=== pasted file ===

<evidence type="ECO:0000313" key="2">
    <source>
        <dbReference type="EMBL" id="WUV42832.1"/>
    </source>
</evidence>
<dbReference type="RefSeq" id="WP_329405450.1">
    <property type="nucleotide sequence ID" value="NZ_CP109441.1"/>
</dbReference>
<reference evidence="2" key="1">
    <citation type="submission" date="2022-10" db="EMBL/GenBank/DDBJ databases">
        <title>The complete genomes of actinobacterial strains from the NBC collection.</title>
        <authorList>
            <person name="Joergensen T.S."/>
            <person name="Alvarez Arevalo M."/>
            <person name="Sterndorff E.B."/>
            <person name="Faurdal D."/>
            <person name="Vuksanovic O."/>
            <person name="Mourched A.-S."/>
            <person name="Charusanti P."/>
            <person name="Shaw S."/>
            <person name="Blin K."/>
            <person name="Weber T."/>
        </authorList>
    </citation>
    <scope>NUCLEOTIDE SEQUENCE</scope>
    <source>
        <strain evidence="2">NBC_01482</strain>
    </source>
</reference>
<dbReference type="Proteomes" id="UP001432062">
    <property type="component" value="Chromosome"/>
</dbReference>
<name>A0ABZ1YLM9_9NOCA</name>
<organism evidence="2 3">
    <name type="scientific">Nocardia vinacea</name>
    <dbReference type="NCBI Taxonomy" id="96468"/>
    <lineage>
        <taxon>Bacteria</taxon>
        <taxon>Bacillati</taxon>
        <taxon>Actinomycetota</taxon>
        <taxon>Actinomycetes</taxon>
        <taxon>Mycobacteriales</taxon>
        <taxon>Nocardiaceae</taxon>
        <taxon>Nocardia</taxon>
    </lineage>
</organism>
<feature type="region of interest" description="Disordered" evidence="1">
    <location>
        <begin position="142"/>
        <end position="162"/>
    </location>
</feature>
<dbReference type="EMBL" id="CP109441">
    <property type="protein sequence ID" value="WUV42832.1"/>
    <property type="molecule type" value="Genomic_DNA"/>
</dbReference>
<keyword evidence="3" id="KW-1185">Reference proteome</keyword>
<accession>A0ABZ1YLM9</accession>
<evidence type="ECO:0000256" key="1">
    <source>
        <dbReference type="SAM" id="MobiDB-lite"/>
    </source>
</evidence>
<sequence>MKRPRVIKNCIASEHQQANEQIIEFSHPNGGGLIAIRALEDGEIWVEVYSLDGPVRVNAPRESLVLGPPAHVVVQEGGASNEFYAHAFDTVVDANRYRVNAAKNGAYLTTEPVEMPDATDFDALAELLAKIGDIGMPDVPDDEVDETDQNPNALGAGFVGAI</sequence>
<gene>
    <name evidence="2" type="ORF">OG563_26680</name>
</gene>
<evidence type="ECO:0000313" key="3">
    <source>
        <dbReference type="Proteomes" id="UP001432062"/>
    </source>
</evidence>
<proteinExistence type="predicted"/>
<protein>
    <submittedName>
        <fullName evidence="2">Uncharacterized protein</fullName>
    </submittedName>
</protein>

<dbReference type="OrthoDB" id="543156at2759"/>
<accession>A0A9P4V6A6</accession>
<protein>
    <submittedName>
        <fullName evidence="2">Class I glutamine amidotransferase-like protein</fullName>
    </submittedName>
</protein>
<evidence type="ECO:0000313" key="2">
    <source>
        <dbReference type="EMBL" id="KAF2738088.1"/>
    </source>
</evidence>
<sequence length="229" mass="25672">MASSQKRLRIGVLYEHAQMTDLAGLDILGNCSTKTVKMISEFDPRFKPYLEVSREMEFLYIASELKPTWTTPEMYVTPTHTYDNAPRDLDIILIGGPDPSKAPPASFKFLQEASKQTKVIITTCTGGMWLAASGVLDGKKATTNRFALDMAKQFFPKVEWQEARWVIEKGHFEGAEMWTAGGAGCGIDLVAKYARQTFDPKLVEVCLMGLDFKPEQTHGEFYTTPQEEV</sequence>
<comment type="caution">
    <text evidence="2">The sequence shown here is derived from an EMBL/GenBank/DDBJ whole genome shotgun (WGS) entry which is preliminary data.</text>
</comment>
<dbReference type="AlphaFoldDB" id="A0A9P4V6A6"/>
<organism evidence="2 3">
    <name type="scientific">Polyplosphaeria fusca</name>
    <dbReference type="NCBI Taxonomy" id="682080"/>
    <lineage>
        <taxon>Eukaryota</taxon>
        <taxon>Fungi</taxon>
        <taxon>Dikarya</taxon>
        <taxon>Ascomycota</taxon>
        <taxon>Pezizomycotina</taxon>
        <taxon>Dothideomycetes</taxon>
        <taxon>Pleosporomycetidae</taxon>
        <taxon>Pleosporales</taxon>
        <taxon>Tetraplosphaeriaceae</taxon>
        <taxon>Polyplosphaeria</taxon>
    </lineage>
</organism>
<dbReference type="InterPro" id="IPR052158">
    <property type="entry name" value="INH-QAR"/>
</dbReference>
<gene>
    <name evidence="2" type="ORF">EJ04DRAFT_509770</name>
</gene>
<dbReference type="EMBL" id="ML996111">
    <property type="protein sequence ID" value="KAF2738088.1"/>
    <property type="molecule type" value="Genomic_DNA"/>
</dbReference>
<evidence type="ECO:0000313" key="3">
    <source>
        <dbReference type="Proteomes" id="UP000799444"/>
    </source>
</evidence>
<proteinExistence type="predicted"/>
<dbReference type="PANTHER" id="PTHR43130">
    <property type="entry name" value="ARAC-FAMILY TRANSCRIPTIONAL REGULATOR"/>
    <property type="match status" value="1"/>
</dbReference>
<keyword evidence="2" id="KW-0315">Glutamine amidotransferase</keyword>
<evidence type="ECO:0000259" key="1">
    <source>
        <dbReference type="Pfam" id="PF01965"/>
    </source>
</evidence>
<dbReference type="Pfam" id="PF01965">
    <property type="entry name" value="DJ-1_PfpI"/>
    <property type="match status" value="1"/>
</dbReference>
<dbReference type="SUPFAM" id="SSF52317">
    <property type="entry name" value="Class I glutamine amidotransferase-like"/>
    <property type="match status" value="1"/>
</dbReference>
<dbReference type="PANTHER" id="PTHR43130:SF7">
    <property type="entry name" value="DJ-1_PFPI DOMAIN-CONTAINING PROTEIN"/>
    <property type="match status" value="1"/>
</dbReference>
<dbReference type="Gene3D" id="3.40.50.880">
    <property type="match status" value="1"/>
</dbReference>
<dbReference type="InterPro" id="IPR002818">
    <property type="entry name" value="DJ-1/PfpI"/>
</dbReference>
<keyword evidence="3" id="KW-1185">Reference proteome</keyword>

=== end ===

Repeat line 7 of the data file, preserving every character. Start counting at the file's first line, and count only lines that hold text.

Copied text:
    <property type="nucleotide sequence ID" value="NZ_CP109441.1"/>